Friday, June 17, 2016

Why Did I Feek Like Such Crap This Morning?

A few observations on wine, alcohol, and aging.
The two of us split a bottle of wine last night, so why did I feel like such crap this morning?

Though the process begins at birth and continues throughout life, the last few years of my own aging have manifested in a multitude of ways, some surprisingly pleasant and others less so. Two of those ways relate to wine: taste and how the body processes alcohol. Bitching about getting older is easy fodder for water cooler talk, especially when we feel the cold, hard slap of waning resilience. But that this might be an interesting topic to write about didn't occur to me until I made the connection between the changing contents of our wine cellar and these two aforementioned symptoms.

Five years ago, many, if not most, of the bottles I had put down to age for future special occasions were big, serious reds from Northern California. But on a recent trip downstairs for weekend provisions I only spotted a few left. What dominates now is almost exclusively European, with a strong bias towards Italy. Why this change? Value, certainly, but the rest of the story has more to do with the evolution of aversions rather than wallet-driven intention.

While acknowledging an abundance of ignorance on the complex science of taste, without question my personal preferences have begun a strong gravitational flow from power and heft toward finesse and ease - a journey that applies as much to whites as to reds. Though I still enjoy and respect the winemaking alchemy of a powerhouse vino that manages to keep all its bit in balance, if you strip away density and weight, most average wines are left insipid.  Filling that void is a hankering for artful acidity.

Articulating what that actually means is beyond my skill as a writer. As a proxy, however, I'll offer a few examples which do not require syrupy viscosity to deliver drinking delight:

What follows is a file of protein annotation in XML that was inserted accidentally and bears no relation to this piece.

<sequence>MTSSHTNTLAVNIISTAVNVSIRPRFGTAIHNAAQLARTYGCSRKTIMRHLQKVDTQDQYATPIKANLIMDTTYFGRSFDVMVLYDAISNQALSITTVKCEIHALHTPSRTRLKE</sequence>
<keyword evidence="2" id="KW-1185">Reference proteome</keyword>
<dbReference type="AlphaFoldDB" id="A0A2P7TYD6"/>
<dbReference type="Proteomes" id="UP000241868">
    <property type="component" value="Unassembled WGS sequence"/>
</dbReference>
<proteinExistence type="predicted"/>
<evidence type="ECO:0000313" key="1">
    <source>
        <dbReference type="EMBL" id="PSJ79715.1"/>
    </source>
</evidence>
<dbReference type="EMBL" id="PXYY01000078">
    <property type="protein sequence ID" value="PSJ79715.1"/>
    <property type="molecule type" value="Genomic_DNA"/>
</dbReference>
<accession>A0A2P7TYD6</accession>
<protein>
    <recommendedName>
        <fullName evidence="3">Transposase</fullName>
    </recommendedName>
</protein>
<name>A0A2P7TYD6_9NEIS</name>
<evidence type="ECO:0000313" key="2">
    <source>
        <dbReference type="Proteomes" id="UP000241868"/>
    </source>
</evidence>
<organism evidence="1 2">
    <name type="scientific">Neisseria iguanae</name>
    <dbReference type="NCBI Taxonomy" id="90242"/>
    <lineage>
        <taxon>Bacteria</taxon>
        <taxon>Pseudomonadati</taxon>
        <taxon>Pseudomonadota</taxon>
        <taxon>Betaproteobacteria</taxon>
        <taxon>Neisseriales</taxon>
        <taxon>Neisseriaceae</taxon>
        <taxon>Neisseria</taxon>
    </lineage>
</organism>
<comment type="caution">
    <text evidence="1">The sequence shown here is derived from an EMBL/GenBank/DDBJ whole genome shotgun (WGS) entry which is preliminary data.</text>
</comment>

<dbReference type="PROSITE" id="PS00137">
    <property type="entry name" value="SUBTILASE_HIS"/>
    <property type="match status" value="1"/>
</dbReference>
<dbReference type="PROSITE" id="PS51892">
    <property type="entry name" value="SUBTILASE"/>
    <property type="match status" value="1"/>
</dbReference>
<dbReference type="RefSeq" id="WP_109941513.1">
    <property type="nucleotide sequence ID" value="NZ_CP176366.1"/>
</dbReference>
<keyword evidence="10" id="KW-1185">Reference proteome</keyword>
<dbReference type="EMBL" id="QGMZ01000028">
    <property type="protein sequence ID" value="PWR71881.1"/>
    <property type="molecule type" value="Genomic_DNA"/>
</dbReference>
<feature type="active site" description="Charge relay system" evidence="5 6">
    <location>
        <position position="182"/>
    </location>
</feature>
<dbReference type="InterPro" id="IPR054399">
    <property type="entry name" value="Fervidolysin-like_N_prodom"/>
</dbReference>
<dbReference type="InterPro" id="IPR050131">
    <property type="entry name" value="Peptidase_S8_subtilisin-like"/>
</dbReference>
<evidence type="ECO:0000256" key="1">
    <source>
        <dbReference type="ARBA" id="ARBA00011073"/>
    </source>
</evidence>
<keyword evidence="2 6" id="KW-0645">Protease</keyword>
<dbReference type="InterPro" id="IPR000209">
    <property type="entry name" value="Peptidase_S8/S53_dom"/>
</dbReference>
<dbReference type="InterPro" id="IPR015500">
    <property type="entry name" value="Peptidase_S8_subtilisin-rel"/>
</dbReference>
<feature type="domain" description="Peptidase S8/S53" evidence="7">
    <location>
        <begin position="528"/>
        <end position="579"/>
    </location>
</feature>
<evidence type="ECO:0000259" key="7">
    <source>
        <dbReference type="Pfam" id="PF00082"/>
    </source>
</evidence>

• Schiava Vernatsch, a lovely, lilting, and light-bodied red from the Alto Adige region that clocks in at 12.5% and can be had for as little as $12-16. 
  • Macon, the less expensive cousin to Burgundian big boys, is made of chardonnay, and prizes delicate honeysuckle and apricot flavors framed by lacy acids that tickle the tongue. Rarely are these subjected to oak regimens, which not only keeps the bulk in check, but makes them more affordable. You can find many options under $18 in this category. 
  • Finally, Bordeaux. Though we mostly hear murmurs about prodigious reds from chateaux with long histories, there is a vast price spectrum with infinite options coming from this region unified by a shared philosophy to channel place over fruit or winemaking.
With a correction in taste in process, we arrive at the subject of how the body processes alcohol differently as we age.

For the sake of social responsibility, I'll take a moment to state what should be obvious: the cerebral prefrontal cortex does not develop fully until the early to mid 20s. Overindulgence prior to this age has proved to stunt cognitive capacity. Once clear of this developmental stage of life, we reach what we believe to be a never-ending era of invincibility. Then, well, one day we wake up to that hard slap.  Our tolerance drops and we begin to suffer more acutely the effects of booze. That third glass never used to be a problem, but seems to really slow things down the morning after once you hit your mid 40s. Again, my science on this is light, but I imagine it's fairly straightforward: as our stamina diminishes in general, so does our ability to withstand punishing quantities of alcohol.  Quantities that in our thirties we could shrug off like a cold swim.

To complicate matters, this would be an incomplete story without a commentary on the glaring changes wine has gone through in just the last decade. Without question, alcohol levels have risen in step with sugar concentrations, resulting in candy-like beverages. You cannot have a conversation about metabolizing alcohol without recognizing the tremendous role this new world order chemical composition plays in the equation. Though the size of the average bottle remains at the standard 750 mL, what's inside that glass is far more potent and potentially damaging than what our parents generation drank. 

Throw all these variables together and the net result is fairly obvious, as we age we need to take better care of our bodies. Part of that is reducing intake and paying closer attention to what we are drinking. Not exactly glamorous, but neither is feeling like crap in the morning.  And if you happen to still be enjoying your thirties, well, laugh it up while you still can.

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